What is your name? Is it meaningful? Perhaps you are named after a family member or a beloved friend. Perhaps your name comes from the Bible (as is the case with my three sons, Jeremiah, Micah, and Noah). Regardless of the origins of your name, it has meaning because it is the name your parents chose for you.
In scripture there are several terms or phrases to describe those who submit to Jesus Christ.
A “disciple” is a learner or follower. This term is used heavily in the gospels by Jesus as well as in the Acts of the Apostles. A disciple is one who is under his teacher, and strives to be like his teacher (Luke 6:40). While we think primarily of disciples as followers of Jesus, John and the Pharisees had disciples (Luke 5:33), and the Pharisees claimed to be disciples of Moses (John 9:28).
“Saints,” “believers,” “brothers and sisters,” “children of God,” followers of “the Way,” and others may be used to refer to those who are walking with Jesus. But one term has been used almost to the exclusion of others in modern society.
The term, “Christian,” is used only three times in the New Testament, once by an inspired apostle (1 Peter 4:16), once by a detractor (Acts 26:28), and once descriptively by the inspired author, Luke (Acts 11:26).
What biblical significance is there to this name? The world calls anyone with a passing fondness for Jesus a Christian. The United States has erroneously been hailed a “Christian Nation,” while universities are referred to as “Christian Colleges.”
Certainly this name has been watered down by the world. But should that influence our legitimate use of the term? Should we cease to use it in place of other biblical terms? It would be helpful to examine the meaning and use of “Christian.”
“Christian” has been defined as “one who is associated with Christ,”/1 and “one who is a believer in and follower of Christ.”/2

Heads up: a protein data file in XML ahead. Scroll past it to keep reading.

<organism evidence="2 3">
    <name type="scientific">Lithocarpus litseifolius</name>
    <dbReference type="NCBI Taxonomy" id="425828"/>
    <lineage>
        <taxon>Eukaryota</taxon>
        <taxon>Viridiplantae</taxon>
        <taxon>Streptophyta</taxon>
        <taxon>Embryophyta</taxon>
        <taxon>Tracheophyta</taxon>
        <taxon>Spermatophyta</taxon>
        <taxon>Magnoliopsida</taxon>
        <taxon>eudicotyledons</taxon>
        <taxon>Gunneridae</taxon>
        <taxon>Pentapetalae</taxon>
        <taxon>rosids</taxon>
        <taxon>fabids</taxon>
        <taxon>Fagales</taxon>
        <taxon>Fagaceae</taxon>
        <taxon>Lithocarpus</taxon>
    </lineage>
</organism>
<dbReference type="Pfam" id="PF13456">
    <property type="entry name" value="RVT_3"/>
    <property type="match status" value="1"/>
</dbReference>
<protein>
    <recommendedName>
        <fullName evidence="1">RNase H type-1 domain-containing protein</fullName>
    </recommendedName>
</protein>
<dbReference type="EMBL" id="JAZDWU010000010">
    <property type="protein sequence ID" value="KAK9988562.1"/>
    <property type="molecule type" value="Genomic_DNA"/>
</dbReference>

How the Bible uses the term is significant. Acts 11:26 states that the disciples were “called” Christians. Who called them that and why? It was in Antioch that Jewish Christians and Gentile Christians first worshiped together in one body. The plan for the two groups to be one found its fulfillment first in Antioch.
Many claim that “Christian” was used in a derogatory sense by those of the world./3 A study of the term “called,” demonstrates that it was not the world, nor yet the disciples themselves, who coined this term, but God himself. The nine times this word is used reveals that it is a Divine calling (see Matthew 2:12, 22; Luke 2:26; Acts 10:22; Romans 7:3; Hebrews 8:5; 11:7; 12:25).
If our heavenly Father, is the one who bestowed the name then we should wear it proudly!
The apostle Peter wrote to those who would undergo “fiery trials” for their faith. He encouraged them, “if anyone suffers as a Christian, let him not be ashamed, but let him glorify God in that name” (1 Peter 4:16).
Do not let others’ misuse of “Christian,” nor their abuse of you, cause you to shy away from wearing the name. Rather, glorify God in that name!
1/ William Arndt, Frederick W. Danker, and Walter Bauer, A Greek-English Lexicon of the New Testament and Other Early Christian Literature (Chicago: University of Chicago Press, 2000), 1090.
2/ Johannes P. Louw and Eugene Albert Nida, Greek-English Lexicon of the New Testament: Based on Semantic Domains (New York: United Bible Societies, 1996), 126.
3/ Horst Robert Balz and Gerhard Schneider, Exegetical Dictionary of the New Testament (Grand Rapids, Mich.: Eerdmans, 1990–), 478.